Water will become an issue if Maggie Mine goes ahead

Writer wants everyone to consider the consequences of the local rivers if mining project goes ahead.

Dear Editor

The mini media hype around Constantia Resources Ltd’s agreement with the High Bar First Nation, relating to a mining proposal at the Maggie Mine close to the Bonaparte River between Clinton and Cache Creek is a head shaker.

The Maggie Mine that wasn’t, and hopefully never will be, is on par with the protocol between Cache Creek and the Bonaparte Indian Band relating to the garbage landfill. We know what that’s worth.

Mines need water. Where do you think Maggie is going to get it? The Bonaparte River? That life line of a dozen ranches along its route to the Thompson River, not to mention the impact on the Thompson River which is the life line of the Village of Ashcroft and numerous communities along the corridor leading to the Fraser?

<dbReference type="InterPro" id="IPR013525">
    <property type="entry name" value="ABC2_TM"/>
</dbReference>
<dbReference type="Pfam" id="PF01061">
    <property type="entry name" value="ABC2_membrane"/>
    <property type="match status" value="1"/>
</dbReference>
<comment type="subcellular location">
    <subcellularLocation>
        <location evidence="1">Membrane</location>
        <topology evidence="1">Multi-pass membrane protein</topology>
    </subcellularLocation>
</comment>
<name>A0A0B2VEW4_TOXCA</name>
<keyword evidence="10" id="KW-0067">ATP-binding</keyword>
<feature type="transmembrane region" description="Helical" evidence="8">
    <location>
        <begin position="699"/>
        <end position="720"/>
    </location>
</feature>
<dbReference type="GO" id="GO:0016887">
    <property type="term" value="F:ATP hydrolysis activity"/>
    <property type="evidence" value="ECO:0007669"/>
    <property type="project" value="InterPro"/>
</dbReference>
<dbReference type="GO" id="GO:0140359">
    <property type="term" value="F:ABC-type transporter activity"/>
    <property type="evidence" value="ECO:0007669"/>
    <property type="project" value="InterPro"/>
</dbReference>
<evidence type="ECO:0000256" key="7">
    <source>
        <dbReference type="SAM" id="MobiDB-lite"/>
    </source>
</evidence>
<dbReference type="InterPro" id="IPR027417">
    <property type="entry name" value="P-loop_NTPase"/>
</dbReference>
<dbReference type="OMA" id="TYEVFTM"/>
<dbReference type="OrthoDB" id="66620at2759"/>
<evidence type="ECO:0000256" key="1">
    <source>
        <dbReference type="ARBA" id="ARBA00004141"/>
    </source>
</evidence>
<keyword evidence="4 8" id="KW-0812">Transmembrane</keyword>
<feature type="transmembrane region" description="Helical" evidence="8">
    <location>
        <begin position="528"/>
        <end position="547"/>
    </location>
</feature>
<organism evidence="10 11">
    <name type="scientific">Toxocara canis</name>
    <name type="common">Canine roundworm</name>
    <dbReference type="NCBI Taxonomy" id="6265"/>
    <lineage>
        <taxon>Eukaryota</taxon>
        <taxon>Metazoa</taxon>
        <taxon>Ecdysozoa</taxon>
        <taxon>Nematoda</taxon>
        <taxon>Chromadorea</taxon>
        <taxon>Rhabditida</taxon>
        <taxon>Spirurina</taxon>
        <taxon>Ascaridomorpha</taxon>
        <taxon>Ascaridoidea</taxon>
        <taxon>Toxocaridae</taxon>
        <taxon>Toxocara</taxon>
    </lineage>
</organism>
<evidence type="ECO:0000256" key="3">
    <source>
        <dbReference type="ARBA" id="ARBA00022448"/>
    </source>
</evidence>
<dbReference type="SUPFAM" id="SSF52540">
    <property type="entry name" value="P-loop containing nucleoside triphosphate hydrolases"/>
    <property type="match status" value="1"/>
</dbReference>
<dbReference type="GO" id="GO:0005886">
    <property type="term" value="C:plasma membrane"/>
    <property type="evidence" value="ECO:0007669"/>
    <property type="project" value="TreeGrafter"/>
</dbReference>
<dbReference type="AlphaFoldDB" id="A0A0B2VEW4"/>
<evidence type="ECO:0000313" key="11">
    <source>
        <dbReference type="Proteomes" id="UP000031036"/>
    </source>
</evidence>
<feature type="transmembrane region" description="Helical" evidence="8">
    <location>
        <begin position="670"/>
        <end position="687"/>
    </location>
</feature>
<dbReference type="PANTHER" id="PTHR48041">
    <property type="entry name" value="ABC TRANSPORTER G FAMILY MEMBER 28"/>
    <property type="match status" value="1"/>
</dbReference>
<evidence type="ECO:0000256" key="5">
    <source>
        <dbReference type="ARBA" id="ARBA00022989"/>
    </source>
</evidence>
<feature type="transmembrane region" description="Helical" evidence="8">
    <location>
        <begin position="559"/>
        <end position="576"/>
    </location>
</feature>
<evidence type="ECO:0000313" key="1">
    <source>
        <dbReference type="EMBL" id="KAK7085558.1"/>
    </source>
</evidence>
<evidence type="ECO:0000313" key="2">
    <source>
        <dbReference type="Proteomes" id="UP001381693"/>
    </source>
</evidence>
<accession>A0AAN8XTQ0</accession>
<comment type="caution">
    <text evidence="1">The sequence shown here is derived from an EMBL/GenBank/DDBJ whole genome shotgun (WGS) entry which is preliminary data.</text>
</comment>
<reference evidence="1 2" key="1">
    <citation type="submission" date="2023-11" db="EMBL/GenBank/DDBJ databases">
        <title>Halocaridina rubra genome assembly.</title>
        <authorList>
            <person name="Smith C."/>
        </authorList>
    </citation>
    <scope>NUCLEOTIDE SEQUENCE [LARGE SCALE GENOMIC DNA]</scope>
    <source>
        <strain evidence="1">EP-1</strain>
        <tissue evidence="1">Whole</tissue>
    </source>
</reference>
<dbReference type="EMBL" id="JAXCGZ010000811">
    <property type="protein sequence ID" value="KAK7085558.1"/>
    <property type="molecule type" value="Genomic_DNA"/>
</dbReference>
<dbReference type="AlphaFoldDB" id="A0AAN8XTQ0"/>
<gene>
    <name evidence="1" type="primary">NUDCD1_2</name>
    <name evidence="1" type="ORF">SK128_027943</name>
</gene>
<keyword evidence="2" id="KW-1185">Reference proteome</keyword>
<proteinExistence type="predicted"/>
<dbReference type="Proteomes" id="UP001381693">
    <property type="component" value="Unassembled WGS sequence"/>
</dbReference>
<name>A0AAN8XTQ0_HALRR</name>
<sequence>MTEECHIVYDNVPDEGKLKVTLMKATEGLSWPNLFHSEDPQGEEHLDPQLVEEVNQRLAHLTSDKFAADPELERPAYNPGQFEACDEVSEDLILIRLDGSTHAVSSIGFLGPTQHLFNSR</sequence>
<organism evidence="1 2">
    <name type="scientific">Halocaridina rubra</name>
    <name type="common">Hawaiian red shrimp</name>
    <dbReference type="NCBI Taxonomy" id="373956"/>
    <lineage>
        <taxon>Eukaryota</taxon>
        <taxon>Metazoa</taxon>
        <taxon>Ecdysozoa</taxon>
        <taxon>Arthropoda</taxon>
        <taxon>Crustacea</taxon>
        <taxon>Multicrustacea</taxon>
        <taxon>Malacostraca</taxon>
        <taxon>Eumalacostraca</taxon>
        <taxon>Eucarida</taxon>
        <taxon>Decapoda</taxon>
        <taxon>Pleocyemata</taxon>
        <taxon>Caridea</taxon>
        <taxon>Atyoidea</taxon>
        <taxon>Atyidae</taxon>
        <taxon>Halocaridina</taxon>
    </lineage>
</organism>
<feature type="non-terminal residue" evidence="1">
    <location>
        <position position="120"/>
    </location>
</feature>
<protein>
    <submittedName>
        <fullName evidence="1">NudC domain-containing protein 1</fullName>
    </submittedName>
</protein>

Mining ventures like Constantia need to sell stocks on the VSE. Creating the illusion of potential is one thing. Actually figuring out the impact on the land and its people is another.

And what, pray tell, does High Bar First Nation have to do with the Bonaparte River and the plateau from which it is sourced? Surely, it is the Bonaparte First Nation that should be courted with the lure of jobs and income, or whatever?

Fact is, the Bonaparte people depend on that river as much as the ranchers along its route.

Let’s use the thinking apparatus on top of our collective shoulders. The days when the lure of jobs and job training was sufficient are over.

I’ve lived long enough in this area to recall another office set up in Cache Creek to promote Hydro’s proposed Hat Creek Coal development. I can recall the millions of dollars spent on engineering, water diversion plans for Hat Creek, surveying, coal deposit testing, the works. And we all know what happened to that, if we’ve lived here long enough.

Esther Darlington MacDonald